If I had to pick a movie as a guilty pleasure, I might choose The Fast and the Furious: Tokyo Drift (2006) – except I don’t feel guilty at all, because I love this movie. The third instalment in the now massive, globe-trotting franchise, back in the mid-2000s the future of the series seemed in jeopardy: Vin Diesel had left after one film, Paul Walker after the second. Tokyo Drift was essentially a Hail Mary soft reboot with an all-new cast that transplanted the action to Tokyo, and swapped street races for suitably Japan-inspired drifting.
While the focus of this blog is, and will remain, on Japanese cinema, my tastes are eclectic. I love all kinds of movies, and sometimes, I’ll feature them here if they have some suitable hook – maybe they’re set in Japan, or from a Japanese director working on a foreign production, or it’s a remake of a Japanese movie. In the case of Tokyo Drift, I’m using the location and a scenery-chewing appearance by Sonny Chiba as an excuse.
In Tokyo Drift, teenage Sean Boswell (played by an improbable Lucas Black, who at the time of production would have been 24, and already looked far too old to pass as 17) gets in trouble in the States for his street racing and is sent to live with his estranged father, a US Navy officer based in Tokyo. In short order he gets involved with the local racing subculture which conveniently hinges around drifting cars, in multi-story parking lots, on expressways, and on mountain tops, Initial D-style. The whole thing has a very Hackers vibe: young Sean is arrested for a crime related to his racing/hacking, moves to a new location (again), is told by his parent that he must not touch cars/computers and they freak out when they think he has. He even gets romantically entangled with a girl in the drift/hacking scene and her douche boyfriend, except this time, the boyfriend is D.K. (Brian Tee) aka ‘the Drift King’, the champ of the local scene and the nephew of a yakuza boss (Sonny Chiba), which gives him some clout.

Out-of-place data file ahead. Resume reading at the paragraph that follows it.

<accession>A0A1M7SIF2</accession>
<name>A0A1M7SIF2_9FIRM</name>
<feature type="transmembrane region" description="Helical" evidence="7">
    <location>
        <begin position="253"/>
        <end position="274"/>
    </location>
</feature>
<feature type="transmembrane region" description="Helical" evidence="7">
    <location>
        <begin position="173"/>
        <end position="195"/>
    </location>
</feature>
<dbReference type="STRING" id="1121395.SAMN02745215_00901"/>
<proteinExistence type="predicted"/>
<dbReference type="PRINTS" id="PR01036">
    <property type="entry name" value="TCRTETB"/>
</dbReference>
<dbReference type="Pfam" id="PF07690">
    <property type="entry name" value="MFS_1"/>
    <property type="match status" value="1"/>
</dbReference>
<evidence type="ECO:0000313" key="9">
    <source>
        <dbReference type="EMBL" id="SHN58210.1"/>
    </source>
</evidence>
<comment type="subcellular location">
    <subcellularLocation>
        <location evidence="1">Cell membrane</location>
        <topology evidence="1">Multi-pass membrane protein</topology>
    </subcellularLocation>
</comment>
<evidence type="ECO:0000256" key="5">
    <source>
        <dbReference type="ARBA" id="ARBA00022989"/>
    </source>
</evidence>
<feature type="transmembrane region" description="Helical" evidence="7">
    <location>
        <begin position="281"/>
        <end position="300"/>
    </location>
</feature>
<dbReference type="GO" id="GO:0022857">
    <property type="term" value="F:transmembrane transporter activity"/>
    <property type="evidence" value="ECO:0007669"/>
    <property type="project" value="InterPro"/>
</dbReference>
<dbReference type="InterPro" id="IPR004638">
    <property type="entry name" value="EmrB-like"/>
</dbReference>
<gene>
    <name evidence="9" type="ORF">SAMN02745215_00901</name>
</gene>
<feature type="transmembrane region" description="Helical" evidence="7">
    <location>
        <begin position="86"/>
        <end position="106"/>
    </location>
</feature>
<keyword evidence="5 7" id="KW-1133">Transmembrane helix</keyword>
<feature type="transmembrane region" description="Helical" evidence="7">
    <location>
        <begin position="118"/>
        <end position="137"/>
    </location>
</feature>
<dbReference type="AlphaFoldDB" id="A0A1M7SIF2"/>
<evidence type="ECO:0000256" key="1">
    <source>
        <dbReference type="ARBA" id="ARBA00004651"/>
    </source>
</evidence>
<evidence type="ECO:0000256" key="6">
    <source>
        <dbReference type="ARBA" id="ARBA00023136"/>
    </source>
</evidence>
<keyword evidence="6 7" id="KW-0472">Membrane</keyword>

I actually love how the yakuza arc plays out in this. When DK is first introduced, Twink (Shad Moss, but then, Lil’ Bow Wow) warns Sean off, saying he’s yakuza and not to be messed with – but Han (Sung Kang, who goes on to become a Fast & Furious mainstay) says DK is just ‘playing’ at being a gangster, holed up in the backroom of his uncle’s pachinko parlour. It’s a great way of keeping the stakes relatively low and avoiding falling into too many ‘it’s Japan, of course he’s a bad guy in the yakuza!’ tropes. Not that the movie doesn’t try to cram as much ‘Japan!’ in as possible, from Sean and Neela (Nathalie Kelley) going on a date at a rest stop stocked with vending machines to the truly absurd capsule hotel pods in the drift team’s garage.